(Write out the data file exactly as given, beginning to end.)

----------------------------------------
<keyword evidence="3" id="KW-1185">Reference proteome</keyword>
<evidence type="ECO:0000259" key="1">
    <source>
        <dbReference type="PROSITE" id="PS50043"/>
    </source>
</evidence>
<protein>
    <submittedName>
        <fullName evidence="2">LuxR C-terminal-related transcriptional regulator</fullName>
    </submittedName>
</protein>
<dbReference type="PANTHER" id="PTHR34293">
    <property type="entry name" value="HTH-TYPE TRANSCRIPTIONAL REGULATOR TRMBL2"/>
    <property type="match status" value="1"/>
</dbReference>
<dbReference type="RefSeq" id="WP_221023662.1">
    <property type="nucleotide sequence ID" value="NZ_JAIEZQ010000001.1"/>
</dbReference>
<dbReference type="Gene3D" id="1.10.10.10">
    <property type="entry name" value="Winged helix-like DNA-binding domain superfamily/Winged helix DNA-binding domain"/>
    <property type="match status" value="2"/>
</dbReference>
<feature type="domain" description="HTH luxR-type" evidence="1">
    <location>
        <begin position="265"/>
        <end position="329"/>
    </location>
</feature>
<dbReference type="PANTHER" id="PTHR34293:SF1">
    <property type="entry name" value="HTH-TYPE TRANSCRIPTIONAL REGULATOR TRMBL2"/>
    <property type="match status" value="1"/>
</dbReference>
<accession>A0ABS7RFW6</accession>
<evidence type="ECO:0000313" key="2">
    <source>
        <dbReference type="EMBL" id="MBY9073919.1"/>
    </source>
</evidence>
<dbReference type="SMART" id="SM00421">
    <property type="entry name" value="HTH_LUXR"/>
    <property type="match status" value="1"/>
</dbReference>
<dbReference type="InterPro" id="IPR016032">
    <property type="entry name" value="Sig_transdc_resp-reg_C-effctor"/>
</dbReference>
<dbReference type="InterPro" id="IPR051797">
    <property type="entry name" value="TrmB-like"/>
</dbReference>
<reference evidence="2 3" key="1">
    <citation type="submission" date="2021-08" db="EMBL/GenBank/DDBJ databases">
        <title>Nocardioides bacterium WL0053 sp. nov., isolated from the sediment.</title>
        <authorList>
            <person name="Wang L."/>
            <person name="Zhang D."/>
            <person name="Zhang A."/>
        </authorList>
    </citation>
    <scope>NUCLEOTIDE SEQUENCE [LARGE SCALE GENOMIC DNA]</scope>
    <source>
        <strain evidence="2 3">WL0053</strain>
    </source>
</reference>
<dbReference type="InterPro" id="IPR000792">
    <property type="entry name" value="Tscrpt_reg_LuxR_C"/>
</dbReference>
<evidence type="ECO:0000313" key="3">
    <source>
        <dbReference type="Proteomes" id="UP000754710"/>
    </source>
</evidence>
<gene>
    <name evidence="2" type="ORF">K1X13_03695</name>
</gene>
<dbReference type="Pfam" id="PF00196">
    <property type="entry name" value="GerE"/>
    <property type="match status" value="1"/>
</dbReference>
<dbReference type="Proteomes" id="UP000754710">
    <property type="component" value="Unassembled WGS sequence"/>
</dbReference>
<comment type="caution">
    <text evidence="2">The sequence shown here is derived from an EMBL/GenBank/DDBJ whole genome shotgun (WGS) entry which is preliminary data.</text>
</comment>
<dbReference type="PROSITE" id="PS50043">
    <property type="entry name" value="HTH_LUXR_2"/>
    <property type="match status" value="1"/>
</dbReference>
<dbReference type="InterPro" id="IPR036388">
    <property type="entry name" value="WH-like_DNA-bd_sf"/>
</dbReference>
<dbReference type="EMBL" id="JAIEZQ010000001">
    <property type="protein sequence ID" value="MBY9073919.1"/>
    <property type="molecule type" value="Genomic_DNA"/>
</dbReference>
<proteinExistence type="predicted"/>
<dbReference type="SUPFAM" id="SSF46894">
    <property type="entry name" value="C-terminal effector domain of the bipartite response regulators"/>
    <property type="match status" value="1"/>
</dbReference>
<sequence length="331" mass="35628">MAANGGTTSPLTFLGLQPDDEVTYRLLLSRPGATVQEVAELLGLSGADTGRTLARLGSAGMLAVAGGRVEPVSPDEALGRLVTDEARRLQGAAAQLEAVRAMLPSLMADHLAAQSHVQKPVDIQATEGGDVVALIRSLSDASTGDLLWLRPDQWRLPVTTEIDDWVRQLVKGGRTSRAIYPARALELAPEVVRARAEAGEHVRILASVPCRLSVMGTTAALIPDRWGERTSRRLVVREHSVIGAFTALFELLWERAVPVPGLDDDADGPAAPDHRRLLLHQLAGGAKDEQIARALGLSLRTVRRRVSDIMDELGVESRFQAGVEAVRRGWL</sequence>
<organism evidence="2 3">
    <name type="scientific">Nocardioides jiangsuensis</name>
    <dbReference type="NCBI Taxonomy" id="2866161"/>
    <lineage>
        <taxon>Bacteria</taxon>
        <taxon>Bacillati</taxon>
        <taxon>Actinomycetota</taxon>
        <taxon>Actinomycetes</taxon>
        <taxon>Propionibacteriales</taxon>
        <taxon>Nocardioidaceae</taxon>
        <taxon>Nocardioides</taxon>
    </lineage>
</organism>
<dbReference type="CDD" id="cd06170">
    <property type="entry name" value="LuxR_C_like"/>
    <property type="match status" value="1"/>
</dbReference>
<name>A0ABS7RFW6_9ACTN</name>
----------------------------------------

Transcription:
<keyword evidence="3" id="KW-1185">Reference proteome</keyword>
<evidence type="ECO:0000259" key="1">
    <source>
        <dbReference type="PROSITE" id="PS50043"/>
    </source>
</evidence>
<protein>
    <submittedName>
        <fullName evidence="2">LuxR C-terminal-related transcriptional regulator</fullName>
    </submittedName>
</protein>
<dbReference type="PANTHER" id="PTHR34293">
    <property type="entry name" value="HTH-TYPE TRANSCRIPTIONAL REGULATOR TRMBL2"/>
    <property type="match status" value="1"/>
</dbReference>
<dbReference type="RefSeq" id="WP_221023662.1">
    <property type="nucleotide sequence ID" value="NZ_JAIEZQ010000001.1"/>
</dbReference>
<dbReference type="Gene3D" id="1.10.10.10">
    <property type="entry name" value="Winged helix-like DNA-binding domain superfamily/Winged helix DNA-binding domain"/>
    <property type="match status" value="2"/>
</dbReference>
<feature type="domain" description="HTH luxR-type" evidence="1">
    <location>
        <begin position="265"/>
        <end position="329"/>
    </location>
</feature>
<dbReference type="PANTHER" id="PTHR34293:SF1">
    <property type="entry name" value="HTH-TYPE TRANSCRIPTIONAL REGULATOR TRMBL2"/>
    <property type="match status" value="1"/>
</dbReference>
<accession>A0ABS7RFW6</accession>
<evidence type="ECO:0000313" key="2">
    <source>
        <dbReference type="EMBL" id="MBY9073919.1"/>
    </source>
</evidence>
<dbReference type="SMART" id="SM00421">
    <property type="entry name" value="HTH_LUXR"/>
    <property type="match status" value="1"/>
</dbReference>
<dbReference type="InterPro" id="IPR016032">
    <property type="entry name" value="Sig_transdc_resp-reg_C-effctor"/>
</dbReference>
<dbReference type="InterPro" id="IPR051797">
    <property type="entry name" value="TrmB-like"/>
</dbReference>
<reference evidence="2 3" key="1">
    <citation type="submission" date="2021-08" db="EMBL/GenBank/DDBJ databases">
        <title>Nocardioides bacterium WL0053 sp. nov., isolated from the sediment.</title>
        <authorList>
            <person name="Wang L."/>
            <person name="Zhang D."/>
            <person name="Zhang A."/>
        </authorList>
    </citation>
    <scope>NUCLEOTIDE SEQUENCE [LARGE SCALE GENOMIC DNA]</scope>
    <source>
        <strain evidence="2 3">WL0053</strain>
    </source>
</reference>
<dbReference type="InterPro" id="IPR000792">
    <property type="entry name" value="Tscrpt_reg_LuxR_C"/>
</dbReference>
<evidence type="ECO:0000313" key="3">
    <source>
        <dbReference type="Proteomes" id="UP000754710"/>
    </source>
</evidence>
<gene>
    <name evidence="2" type="ORF">K1X13_03695</name>
</gene>
<dbReference type="Pfam" id="PF00196">
    <property type="entry name" value="GerE"/>
    <property type="match status" value="1"/>
</dbReference>
<dbReference type="Proteomes" id="UP000754710">
    <property type="component" value="Unassembled WGS sequence"/>
</dbReference>
<comment type="caution">
    <text evidence="2">The sequence shown here is derived from an EMBL/GenBank/DDBJ whole genome shotgun (WGS) entry which is preliminary data.</text>
</comment>
<dbReference type="PROSITE" id="PS50043">
    <property type="entry name" value="HTH_LUXR_2"/>
    <property type="match status" value="1"/>
</dbReference>
<dbReference type="InterPro" id="IPR036388">
    <property type="entry name" value="WH-like_DNA-bd_sf"/>
</dbReference>
<dbReference type="EMBL" id="JAIEZQ010000001">
    <property type="protein sequence ID" value="MBY9073919.1"/>
    <property type="molecule type" value="Genomic_DNA"/>
</dbReference>
<proteinExistence type="predicted"/>
<dbReference type="SUPFAM" id="SSF46894">
    <property type="entry name" value="C-terminal effector domain of the bipartite response regulators"/>
    <property type="match status" value="1"/>
</dbReference>
<sequence length="331" mass="35628">MAANGGTTSPLTFLGLQPDDEVTYRLLLSRPGATVQEVAELLGLSGADTGRTLARLGSAGMLAVAGGRVEPVSPDEALGRLVTDEARRLQGAAAQLEAVRAMLPSLMADHLAAQSHVQKPVDIQATEGGDVVALIRSLSDASTGDLLWLRPDQWRLPVTTEIDDWVRQLVKGGRTSRAIYPARALELAPEVVRARAEAGEHVRILASVPCRLSVMGTTAALIPDRWGERTSRRLVVREHSVIGAFTALFELLWERAVPVPGLDDDADGPAAPDHRRLLLHQLAGGAKDEQIARALGLSLRTVRRRVSDIMDELGVESRFQAGVEAVRRGWL</sequence>
<organism evidence="2 3">
    <name type="scientific">Nocardioides jiangsuensis</name>
    <dbReference type="NCBI Taxonomy" id="2866161"/>
    <lineage>
        <taxon>Bacteria</taxon>
        <taxon>Bacillati</taxon>
        <taxon>Actinomycetota</taxon>
        <taxon>Actinomycetes</taxon>
        <taxon>Propionibacteriales</taxon>
        <taxon>Nocardioidaceae</taxon>
        <taxon>Nocardioides</taxon>
    </lineage>
</organism>
<dbReference type="CDD" id="cd06170">
    <property type="entry name" value="LuxR_C_like"/>
    <property type="match status" value="1"/>
</dbReference>
<name>A0ABS7RFW6_9ACTN</name>